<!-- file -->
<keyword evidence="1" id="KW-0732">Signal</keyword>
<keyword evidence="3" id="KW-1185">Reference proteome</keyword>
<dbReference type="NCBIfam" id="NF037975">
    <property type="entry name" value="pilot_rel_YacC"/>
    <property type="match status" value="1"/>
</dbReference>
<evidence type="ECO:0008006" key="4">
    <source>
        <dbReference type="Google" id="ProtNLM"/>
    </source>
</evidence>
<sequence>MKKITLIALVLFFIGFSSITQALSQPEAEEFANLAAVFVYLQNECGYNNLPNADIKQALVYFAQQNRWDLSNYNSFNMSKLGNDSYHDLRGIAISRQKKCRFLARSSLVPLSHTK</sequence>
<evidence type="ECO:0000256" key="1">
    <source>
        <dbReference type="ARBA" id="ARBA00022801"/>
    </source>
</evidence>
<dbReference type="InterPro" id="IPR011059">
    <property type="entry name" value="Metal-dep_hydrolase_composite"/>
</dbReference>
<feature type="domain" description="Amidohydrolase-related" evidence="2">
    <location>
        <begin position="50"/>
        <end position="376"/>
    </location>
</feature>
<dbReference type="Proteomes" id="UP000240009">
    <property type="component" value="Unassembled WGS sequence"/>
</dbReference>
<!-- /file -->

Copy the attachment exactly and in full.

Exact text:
<keyword evidence="1" id="KW-0732">Signal</keyword>
<keyword evidence="3" id="KW-1185">Reference proteome</keyword>
<dbReference type="NCBIfam" id="NF037975">
    <property type="entry name" value="pilot_rel_YacC"/>
    <property type="match status" value="1"/>
</dbReference>
<evidence type="ECO:0008006" key="4">
    <source>
        <dbReference type="Google" id="ProtNLM"/>
    </source>
</evidence>
<sequence>MKKITLIALVLFFIGFSSITQALSQPEAEEFANLAAVFVYLQNECGYNNLPNADIKQALVYFAQQNRWDLSNYNSFNMSKLGNDSYHDLRGIAISRQKKCRFLARSSLVPLSHTK</sequence>
<evidence type="ECO:0000256" key="1">
    <source>
        <dbReference type="ARBA" id="ARBA00022801"/>
    </source>
</evidence>
<dbReference type="InterPro" id="IPR011059">
    <property type="entry name" value="Metal-dep_hydrolase_composite"/>
</dbReference>
<feature type="domain" description="Amidohydrolase-related" evidence="2">
    <location>
        <begin position="50"/>
        <end position="376"/>
    </location>
</feature>
<dbReference type="Proteomes" id="UP000240009">
    <property type="component" value="Unassembled WGS sequence"/>
</dbReference>